Dr. Adel Iskandar and Ms. Sondos Shabayek
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El Bent: Chronicles of Egyptian Women

The Tahrir Institute for Middle East Policy (TIMEP) was pleased to host El Bent: Chronicles of Egyptian Women, an evening dedicated to bringing to light the issue of sexual violence against Egyptian women. The event was held on Thursday, June 19, 2014 at the DC Improv Comedy Club. The evening featured the screening of the award winning short film El Bent, which was written and directed by Ms. Sondos Shabayek and chronicles a young woman’s experiences with sexual harassment in Egypt. The film screening was followed by live readings of Egyptian women’s testimonies of their experiences with sexual violence. The readings were provided by Egypt’s Operation Anti-Sexual Harassment initiative and the BuSSy Project.

Dr. Adel Iskandar emceed the evening, providing the audience with a thoughtful insight and guidance in unpacking the various root causes of sexual harassment in Egypt. Drawing upon  personal anecdotes, Dr. Iskandar helped provide an intimate analysis of the growing epidemic of sexual harassment and steered guests through a dark and often sobering discussion on the brutal reality of sexual violence in Egypt.

TIMEP’s Executive Director, Dr. Nancy Okail, highlighted in her remarks the timeliness of addressing and amplifying voices of Egyptian women in the wake of horrific acts of sexual violence in the country. Dr. Okail acknowledged the somber tone of the evening program but emphasized that in the interest of raising awareness about sexual violence, we must be unapologetic in vocalizing. The film and the readings set the stage for a thoughtful discussion surrounding the concerning trends in sexual violence and exclusion of women from public spaces in Egypt. Volunteers read a series of testimonies which explored topics of sexual violence in public spaces surrounding the revolution. Some testimonies delved into the violent and graphic gang rapes in Tahrir Square during the mass protests in 2012. Other testimonies spoke of Egyptian women’s suppressed memories of childhood sexual violation. The testimonies further demonstrated how alarmingly common sexual violence is and how wide its reach—women experience it in their neighborhoods, on the streets, and in the place most consider safest of all: home.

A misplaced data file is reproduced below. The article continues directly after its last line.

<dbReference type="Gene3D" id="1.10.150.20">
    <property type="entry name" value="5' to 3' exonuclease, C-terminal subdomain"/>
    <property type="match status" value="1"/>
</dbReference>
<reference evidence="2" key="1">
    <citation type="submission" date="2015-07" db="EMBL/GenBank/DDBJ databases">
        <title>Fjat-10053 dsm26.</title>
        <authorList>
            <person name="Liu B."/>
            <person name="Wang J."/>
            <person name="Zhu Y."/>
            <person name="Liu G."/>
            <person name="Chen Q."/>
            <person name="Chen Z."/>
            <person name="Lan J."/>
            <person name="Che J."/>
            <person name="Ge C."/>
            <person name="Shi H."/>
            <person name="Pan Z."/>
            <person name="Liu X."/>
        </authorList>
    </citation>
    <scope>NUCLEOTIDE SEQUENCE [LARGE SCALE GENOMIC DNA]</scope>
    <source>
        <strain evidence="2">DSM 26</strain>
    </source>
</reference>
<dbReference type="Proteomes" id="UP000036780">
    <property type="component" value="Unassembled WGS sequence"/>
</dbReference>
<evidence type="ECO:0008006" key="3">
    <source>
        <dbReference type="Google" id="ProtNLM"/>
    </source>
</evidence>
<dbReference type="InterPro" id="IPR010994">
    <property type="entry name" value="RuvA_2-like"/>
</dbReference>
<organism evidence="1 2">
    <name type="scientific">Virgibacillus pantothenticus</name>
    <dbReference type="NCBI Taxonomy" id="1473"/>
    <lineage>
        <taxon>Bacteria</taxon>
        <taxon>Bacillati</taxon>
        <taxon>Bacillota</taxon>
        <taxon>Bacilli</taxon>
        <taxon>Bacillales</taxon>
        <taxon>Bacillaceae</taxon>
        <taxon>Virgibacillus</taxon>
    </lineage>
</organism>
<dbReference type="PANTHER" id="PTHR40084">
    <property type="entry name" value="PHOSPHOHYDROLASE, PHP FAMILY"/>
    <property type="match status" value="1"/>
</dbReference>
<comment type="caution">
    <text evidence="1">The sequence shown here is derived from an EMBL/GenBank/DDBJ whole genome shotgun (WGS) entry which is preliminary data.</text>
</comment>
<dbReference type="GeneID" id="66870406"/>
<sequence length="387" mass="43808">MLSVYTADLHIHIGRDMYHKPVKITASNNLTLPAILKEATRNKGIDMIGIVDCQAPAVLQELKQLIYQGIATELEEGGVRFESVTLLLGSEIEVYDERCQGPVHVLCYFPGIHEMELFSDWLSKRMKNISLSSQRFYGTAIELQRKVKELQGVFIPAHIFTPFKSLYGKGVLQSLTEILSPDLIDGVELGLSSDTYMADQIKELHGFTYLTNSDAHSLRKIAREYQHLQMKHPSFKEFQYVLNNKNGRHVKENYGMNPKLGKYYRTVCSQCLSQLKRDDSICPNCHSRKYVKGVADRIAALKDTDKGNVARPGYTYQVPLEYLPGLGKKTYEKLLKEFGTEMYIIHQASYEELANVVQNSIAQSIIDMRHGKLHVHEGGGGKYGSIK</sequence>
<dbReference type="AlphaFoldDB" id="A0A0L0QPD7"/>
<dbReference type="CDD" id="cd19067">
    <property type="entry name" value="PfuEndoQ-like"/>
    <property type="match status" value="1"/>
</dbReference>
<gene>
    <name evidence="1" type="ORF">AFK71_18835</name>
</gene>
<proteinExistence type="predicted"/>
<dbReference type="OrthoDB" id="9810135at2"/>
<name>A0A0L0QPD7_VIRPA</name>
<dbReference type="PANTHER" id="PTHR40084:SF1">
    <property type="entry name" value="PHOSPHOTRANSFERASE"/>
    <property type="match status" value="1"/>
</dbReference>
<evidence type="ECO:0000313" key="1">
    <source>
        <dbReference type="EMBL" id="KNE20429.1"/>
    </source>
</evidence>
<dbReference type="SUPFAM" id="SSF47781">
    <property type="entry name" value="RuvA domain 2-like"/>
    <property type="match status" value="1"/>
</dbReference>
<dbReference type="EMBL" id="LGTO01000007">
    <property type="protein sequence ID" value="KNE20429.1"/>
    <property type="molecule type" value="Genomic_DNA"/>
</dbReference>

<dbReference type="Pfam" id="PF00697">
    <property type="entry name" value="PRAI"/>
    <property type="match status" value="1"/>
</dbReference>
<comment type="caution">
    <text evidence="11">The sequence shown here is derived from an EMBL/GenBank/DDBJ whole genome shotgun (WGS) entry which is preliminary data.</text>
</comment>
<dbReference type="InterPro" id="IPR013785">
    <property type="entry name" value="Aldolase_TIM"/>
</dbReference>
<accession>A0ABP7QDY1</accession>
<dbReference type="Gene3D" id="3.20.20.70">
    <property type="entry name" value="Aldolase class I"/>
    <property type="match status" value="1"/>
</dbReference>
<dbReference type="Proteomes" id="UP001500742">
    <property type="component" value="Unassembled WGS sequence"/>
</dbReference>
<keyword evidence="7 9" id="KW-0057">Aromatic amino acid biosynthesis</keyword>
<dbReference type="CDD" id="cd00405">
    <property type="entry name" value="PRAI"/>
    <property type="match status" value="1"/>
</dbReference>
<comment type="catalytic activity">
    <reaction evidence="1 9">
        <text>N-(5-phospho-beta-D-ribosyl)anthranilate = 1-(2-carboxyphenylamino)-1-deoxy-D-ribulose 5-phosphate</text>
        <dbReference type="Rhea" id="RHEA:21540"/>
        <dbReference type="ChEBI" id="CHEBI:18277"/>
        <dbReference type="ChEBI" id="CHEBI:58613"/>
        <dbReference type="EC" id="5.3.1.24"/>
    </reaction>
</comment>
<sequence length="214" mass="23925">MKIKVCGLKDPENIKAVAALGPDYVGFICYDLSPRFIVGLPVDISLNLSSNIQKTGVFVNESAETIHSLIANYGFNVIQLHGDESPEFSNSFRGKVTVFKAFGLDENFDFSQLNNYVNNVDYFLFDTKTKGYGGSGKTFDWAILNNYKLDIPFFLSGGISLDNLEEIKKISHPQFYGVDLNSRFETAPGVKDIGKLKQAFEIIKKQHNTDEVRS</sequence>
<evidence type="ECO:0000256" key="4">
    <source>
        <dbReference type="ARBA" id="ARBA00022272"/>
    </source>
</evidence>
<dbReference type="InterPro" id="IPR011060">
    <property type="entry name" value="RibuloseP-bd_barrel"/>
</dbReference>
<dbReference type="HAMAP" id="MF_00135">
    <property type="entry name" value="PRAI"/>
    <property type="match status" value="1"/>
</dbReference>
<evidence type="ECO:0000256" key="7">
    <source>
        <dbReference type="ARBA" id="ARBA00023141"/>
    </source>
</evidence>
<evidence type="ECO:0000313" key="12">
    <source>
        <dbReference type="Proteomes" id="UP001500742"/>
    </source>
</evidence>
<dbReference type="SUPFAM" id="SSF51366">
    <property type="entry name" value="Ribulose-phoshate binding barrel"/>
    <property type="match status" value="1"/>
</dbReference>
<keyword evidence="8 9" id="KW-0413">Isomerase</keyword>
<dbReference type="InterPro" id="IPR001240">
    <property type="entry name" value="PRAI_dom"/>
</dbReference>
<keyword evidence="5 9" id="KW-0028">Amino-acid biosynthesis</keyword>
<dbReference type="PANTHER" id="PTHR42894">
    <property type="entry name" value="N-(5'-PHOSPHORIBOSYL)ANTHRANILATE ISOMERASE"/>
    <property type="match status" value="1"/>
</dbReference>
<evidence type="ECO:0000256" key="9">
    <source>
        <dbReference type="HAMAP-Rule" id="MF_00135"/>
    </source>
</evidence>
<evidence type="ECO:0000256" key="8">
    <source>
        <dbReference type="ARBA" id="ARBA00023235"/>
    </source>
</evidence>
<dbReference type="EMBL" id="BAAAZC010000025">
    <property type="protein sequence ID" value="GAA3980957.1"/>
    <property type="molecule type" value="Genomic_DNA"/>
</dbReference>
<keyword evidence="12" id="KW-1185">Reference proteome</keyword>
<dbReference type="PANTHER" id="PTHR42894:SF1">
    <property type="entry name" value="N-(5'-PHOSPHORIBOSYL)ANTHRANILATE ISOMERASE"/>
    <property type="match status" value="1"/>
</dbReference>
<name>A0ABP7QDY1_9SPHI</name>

After the presentation of the testimonies, guests had the opportunity to engage in a frank and open question and answer session with Ms. Shabayek. She addressed issues such as Egyptian men’s and women’s reactions to her past performances with the BuSSy Project and the increased concerns of the normalization of sexual violence in Egypt. Ms. Shabayek also elaborated on the difficulty of performing in open spaces in Egypt, the existing generational gap in acknowledging sexual harassment in Egypt, and how women universally experience sexual harassment regardless of physical appearance or dress.

This event also marked the release of TIMEP’s special issue of commentary articles on the topic of sexual violence in Egypt. This special issue offers an in-depth view of the social, political, and cultural roots of sexual violence and investigates areas of potential in combatting this epidemic. The event also coincided with TIMEP’s press statement addressing the recent mob sexual assaults in Egypt, which reiterated TIMEP’s commitment to amplifying and engaging local voices to better inform sound policy decisions that will productively address issues like that of sexual harassment.